A guest post by Clare Huntington.
Thanks to the Fragile Families and Child Wellbeing Study as well as other research, we are developing a rich body of knowledge about child outcomes in nonmarital families. What is missing from this growing body of research, however, is a discussion of the role of law in influencing these outcomes.
As I have elaborated elsewhere, family law is designed for married families. The family law system is far from perfect, but the legal rules, institutions, and norms generally help divorcing families restructure their lives in a way that encourages co-parenting and recognizes the potential contributions of both parents, financially and socially, to the rearranged family.
It is a very different story for nonmarital families. Family law’s rules, institutions, and norms do not map well onto family life that is not defined by marriage and have the potential to undermine relationships in these fragile families.
Beginning with legal rules, states give considerable power to unmarried mothers (power that, for married mothers, is shared with a spouse). When a child is born to unmarried parents, for example, the mother automatically gains sole custody of the child under many state laws. Without rights to custody, fathers see their children only if they are able to stay on good terms with the mothers of their children. This legal structure can exacerbate the phenomenon of maternal gatekeeping, which is well documented.
Family law also exacerbates acrimony between unmarried parents. Child support laws, which are relatively effective for divorcing families, impose unrealistic obligations on unmarried fathers, many of whom have dismal economic prospects. The failure to satisfy child support requirements fuels animosity between unmarried parents, many of whom are already experiencing difficulty co-parenting.
The basic institutions of family law are designed for marital families and simply do not work for nonmarital families. A married couple needs to go to court to end their relationship. When there, the court will ensure there is a clear custody or visitation order, specifying when each parent will see the child. The family will also have access to the court-based resources that help divorcing couples adjust to post-divorce life, such as the development of a detailed parenting plan, access to co-parenting classes, and so on.
By contrast, unmarried parents do not need the state to dissolve their relationship, so there is no reason to go to court, and most do not. This means that unmarried parents ending a relationship are left without an institutional structure to help them adjust to post-separation life. They do not have the benefit of a custody or visitation agreement, which can guard against maternal gatekeeping and which sends the message that both parents can and should be involved in the child’s life. They do not have the benefit of a detailed parenting plan, which can forestall conflict and set out clear expectations. And they do not have the benefit of court-based co-parenting classes, which can teach parents how to work together. Of course there are many ways in which nonmarital families differ from marital families, and I do not mean to suggest that unmarried fathers are likely to take on the joint custody role that many divorced fathers do. But the lack of an institution to help nonmarital families transition into a co-parenting relationships is a serious problem.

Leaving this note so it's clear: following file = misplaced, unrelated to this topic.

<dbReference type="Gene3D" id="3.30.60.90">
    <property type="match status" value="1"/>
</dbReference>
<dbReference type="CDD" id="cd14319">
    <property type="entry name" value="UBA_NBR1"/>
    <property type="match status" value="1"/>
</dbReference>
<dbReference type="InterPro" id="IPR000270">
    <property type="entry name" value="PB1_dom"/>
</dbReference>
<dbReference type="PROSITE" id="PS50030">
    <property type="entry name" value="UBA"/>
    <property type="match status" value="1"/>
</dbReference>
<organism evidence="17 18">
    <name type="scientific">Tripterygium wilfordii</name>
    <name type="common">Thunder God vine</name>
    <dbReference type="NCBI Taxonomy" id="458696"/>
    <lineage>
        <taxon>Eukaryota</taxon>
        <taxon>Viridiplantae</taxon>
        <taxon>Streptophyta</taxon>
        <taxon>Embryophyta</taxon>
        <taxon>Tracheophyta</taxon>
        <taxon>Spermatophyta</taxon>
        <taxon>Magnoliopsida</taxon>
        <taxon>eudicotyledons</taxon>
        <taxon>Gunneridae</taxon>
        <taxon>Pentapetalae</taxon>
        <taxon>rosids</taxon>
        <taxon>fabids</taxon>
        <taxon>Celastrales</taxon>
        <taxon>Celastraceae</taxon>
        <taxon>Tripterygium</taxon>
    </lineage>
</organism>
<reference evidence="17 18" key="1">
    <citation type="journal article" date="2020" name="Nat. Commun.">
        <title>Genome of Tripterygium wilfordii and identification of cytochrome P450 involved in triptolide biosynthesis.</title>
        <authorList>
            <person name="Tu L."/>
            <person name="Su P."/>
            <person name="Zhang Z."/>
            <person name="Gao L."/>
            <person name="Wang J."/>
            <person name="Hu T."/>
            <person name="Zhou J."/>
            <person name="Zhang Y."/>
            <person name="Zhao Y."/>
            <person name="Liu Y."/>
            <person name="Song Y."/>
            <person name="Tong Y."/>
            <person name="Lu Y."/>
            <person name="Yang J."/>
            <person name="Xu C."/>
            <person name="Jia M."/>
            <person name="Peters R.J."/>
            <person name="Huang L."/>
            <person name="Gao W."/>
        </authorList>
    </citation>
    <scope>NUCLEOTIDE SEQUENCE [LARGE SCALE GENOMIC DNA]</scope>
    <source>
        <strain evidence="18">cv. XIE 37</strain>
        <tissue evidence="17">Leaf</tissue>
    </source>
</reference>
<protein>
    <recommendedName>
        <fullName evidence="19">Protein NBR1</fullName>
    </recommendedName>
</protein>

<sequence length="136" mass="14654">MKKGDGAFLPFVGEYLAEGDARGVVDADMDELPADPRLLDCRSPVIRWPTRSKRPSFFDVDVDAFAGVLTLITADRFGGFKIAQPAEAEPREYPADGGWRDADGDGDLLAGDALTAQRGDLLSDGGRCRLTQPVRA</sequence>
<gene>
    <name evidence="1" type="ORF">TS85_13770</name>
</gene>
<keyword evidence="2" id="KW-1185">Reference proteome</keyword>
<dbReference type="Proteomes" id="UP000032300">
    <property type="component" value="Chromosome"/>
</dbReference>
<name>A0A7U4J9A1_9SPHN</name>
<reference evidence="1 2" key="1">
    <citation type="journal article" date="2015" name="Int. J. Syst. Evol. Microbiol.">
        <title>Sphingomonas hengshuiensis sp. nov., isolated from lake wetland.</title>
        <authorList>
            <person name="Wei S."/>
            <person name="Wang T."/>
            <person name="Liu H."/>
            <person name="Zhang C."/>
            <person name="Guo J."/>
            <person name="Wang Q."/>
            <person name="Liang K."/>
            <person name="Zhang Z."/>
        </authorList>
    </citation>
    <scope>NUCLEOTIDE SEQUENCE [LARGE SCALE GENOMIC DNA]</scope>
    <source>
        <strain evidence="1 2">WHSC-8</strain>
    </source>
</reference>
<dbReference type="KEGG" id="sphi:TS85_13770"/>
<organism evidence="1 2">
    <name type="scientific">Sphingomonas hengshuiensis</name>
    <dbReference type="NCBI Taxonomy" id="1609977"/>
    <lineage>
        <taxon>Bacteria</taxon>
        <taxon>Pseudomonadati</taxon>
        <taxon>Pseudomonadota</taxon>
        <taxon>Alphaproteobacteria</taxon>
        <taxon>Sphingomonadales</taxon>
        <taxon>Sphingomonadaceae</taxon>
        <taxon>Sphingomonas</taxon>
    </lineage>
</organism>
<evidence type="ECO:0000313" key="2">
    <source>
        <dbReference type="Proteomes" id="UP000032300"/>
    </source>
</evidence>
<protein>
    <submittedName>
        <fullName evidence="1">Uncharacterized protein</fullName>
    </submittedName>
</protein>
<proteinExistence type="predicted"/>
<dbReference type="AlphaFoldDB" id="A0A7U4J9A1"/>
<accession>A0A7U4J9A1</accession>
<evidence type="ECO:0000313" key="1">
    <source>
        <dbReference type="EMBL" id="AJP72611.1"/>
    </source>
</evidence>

Finally, family law’s norms still reinforce traditional gender norms, with fathers as breadwinners and mothers as caregivers. Anachronistic for many married couples, these norms are starkly at odds with the reality of nonmarital family life. Marital norms thus deem unmarried fathers failures because they are not providing for their children economically. This undermines the place of fathers in the family by telling mothers and children that fathers are not acting as they should, and it undermines the social contributions that fathers can make.
In all these ways, family law weakens the already tenuous bonds that tie nonmarital families together.
It is essential to develop a more inclusive family law, better suited to the needs of both marital and nonmarital families. I outline such an approach in my recent article, Postmarital Family Law: A Legal Structure for Nonmarital Families, but let me give one example here. To address the problem that nonmarital families do not have an effective institution to help forestall conflict and transition into co-parenting, the United States should learn from Australia’s creation of Family Relationship Centres (FRCs) in 2006. FRCs offer free, readily accessible mediation services in the community, not the courts, to help unmarried parents move into co-parenting relationships. Built in centrally located areas such as shopping malls, they help separating couples develop a short-term plan for the child. The plans are not legally binding, but the idea is that by forging an agreement for the first year or two after the romantic relationship ends, a couple will get in the habit of working together. Then, as their lives inevitably change, they will be better positioned to adapt and continue their co-parenting. It is too soon to evaluate the long-term impact of the FRCs, but an initial assessment found that the FRCs have reached families that would not otherwise have gone to court and that most clients are satisfied with the services they received.
It is hard to establish definitively as a causal matter that the mismatch between family law and nonmarital family life contributes to worse outcomes for nonmarital children, but there is reason to believe that family law’s failures exacerbate the rocky transitions that contribute to poor child outcomes. At a minimum, as we deepen our empirical understanding of nonmarital families, the role of the law should be in the conversation.